What was a pandemic like before computers and vaccines?

One thing is certain-lockdowns are a whole lot easier when you can get your food delivered. And the driver’s route is planned by a computer algorithm, not a man with a telephone and a piece of paper. Vaccines help. So will anitbiotics or antivirals when the next one hits. But how were things in the good old days before all those pesky scientists and doctors came along and forced us to have to think about things? Here is a brief survey of some plagues from the past, which we hope helps to lend perspective.

Antonine Plague c AD 165-170, recurring big until c. AD 190 Cause: almost certainly smallpox. Species Jump: Virus probably originated by mutation from rodents and or camels, both common along the trade routes of the time. Cure: pray to the God Apollo, whose temples seemed to have boomed. Mortality: Smallpox can kill 70% of infected persons, but best estimates for this plague are around 30-50% across the Roman Empire. Long term consequences The demographic catastrophe began the decline of the Ancient World.

Plague of Cyprian AD 248-270 Cause: thoroughly unpleasant haemorrhagic fever, perhaps like ebola. Species jump: more pesky rodents. Cure: pray to Jesus Christ Mortality: could be anything up to 50% depending on where you were. Long term consequences: This one has been a bit of a Cinderella in the history books, but according to Professor Harper its economic, political and cultural consequences were extreme. These were the years when Christianity changed from a small cult to a world religion. Damage was so great that the Roman Empire began the process of splitting into two halves.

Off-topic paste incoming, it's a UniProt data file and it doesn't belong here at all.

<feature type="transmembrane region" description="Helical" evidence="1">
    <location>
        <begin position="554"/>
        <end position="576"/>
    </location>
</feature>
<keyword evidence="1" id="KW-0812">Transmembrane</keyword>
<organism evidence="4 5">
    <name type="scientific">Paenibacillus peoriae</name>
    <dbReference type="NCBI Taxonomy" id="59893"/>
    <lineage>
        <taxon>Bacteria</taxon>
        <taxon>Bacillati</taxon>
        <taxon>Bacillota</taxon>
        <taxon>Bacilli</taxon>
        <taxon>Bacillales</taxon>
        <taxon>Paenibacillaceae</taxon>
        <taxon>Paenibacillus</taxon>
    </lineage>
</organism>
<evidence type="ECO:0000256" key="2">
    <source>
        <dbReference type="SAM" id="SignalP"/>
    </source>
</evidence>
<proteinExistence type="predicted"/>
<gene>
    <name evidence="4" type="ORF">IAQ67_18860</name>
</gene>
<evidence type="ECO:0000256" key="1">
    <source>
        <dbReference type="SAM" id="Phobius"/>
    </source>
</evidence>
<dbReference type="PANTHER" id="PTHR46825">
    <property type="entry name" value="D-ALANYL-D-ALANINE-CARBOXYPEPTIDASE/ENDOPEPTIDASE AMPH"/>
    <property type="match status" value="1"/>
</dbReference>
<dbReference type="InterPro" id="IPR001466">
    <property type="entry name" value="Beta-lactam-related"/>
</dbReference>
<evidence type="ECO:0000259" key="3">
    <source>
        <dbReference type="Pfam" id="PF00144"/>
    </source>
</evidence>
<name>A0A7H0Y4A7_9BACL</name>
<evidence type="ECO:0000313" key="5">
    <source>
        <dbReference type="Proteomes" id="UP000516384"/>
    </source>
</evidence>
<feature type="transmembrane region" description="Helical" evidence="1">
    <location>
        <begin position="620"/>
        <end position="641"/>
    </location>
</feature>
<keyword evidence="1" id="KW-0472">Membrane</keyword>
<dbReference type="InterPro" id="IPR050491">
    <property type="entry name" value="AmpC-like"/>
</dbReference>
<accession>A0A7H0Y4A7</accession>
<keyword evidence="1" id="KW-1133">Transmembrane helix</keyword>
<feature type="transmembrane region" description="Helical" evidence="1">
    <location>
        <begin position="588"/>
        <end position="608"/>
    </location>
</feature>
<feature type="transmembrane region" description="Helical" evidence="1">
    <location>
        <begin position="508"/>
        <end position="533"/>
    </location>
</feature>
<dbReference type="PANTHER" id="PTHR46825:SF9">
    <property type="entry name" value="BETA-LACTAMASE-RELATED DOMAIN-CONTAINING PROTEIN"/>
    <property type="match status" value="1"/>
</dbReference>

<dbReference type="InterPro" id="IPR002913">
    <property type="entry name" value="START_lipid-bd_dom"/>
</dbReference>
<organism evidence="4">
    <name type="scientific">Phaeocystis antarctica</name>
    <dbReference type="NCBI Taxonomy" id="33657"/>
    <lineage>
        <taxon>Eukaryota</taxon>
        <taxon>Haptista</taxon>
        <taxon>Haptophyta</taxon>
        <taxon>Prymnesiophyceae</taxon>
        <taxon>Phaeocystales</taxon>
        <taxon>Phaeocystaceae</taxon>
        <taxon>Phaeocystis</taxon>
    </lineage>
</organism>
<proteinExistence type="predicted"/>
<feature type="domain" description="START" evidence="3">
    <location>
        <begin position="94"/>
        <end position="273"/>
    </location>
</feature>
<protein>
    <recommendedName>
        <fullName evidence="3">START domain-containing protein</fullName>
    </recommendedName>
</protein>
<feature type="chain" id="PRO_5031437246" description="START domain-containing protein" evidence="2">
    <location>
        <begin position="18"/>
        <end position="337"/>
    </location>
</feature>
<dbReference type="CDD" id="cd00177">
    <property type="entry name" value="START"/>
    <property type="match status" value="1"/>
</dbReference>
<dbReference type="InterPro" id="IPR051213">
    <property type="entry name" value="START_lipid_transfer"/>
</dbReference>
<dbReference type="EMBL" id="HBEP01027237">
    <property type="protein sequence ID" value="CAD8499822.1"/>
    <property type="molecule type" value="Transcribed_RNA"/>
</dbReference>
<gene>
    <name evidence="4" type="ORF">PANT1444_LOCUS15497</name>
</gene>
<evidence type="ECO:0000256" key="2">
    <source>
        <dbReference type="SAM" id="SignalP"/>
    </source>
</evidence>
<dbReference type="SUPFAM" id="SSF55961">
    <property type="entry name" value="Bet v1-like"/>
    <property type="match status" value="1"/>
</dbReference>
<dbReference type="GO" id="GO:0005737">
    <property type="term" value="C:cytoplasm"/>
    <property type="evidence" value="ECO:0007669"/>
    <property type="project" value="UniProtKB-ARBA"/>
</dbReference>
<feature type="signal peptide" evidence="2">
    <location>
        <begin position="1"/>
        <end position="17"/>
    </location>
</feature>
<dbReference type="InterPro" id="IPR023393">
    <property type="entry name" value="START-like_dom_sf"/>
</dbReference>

Plague of Justininian AD 541-550, recurring in nasty waves until c AD 750. Cause: Black Death from bacillus Yersinia pestis. Species jump: From black rat Rattus rattus via fleas. Cure: Pray to any Saint or Deity you could think of. Mortality: Opinion is divided, but a good guess for black death ususally comes out around 40-50% (see below) Long term consequences: Justinian’s Eastern Empire was almost on the point of getting back the West when this plague blew their chances for good. Recrudescences of this plague sapped the Byzantines’ economy and army so much that they were reduced to a tiny fragment, and Islam occupied most of the lost provinces.

Black Death AD 1347-1355.,although it never really went away, and is still endemic in many countries. Cause, Mortality, Species jump, Cure: see Justinian above. Long term consequences: The jury is still out. In some countries wages rose, as there was hardly anyone left to work. Some see it leading to a new crisis of faith which in turn led to developments like the Renaissance and Reformation.

Spanish Flu AD 1918-1920 Cause: virus in the flu family Orthomyxoviridae. Proteins on the outside, RNA inside-sounds familiar? Species jump: the orthomyxoviridae are endemic in pigs and poultry, hence the repeated epidemics of flu we got every year. Mortality: varied by country, but estimates for the peak years suggest a minimum of 17 million and a possible maximum as high as 100 million world wide. Cure: aspirin, arsenic, strychnine and epsom salts. It is unlikely any worked much. Due to prevalence of mask wearing, a lively anti-mask movement soon sprang up, especially in San Francisco.

There have been other pandemics, so we apologise to all those Greeks, Goths Assyrians and others who have missed a mention. There will be more to come; so a donation to a medical research charity or sending your child off to become a medical researcher might be a very good investment.

Kyle Harper The Fate of Rome Princeton University Press 2017

#pandemic #epidemic #plague #romanempire #middleages #bacteria #virus #firstworld war #rats

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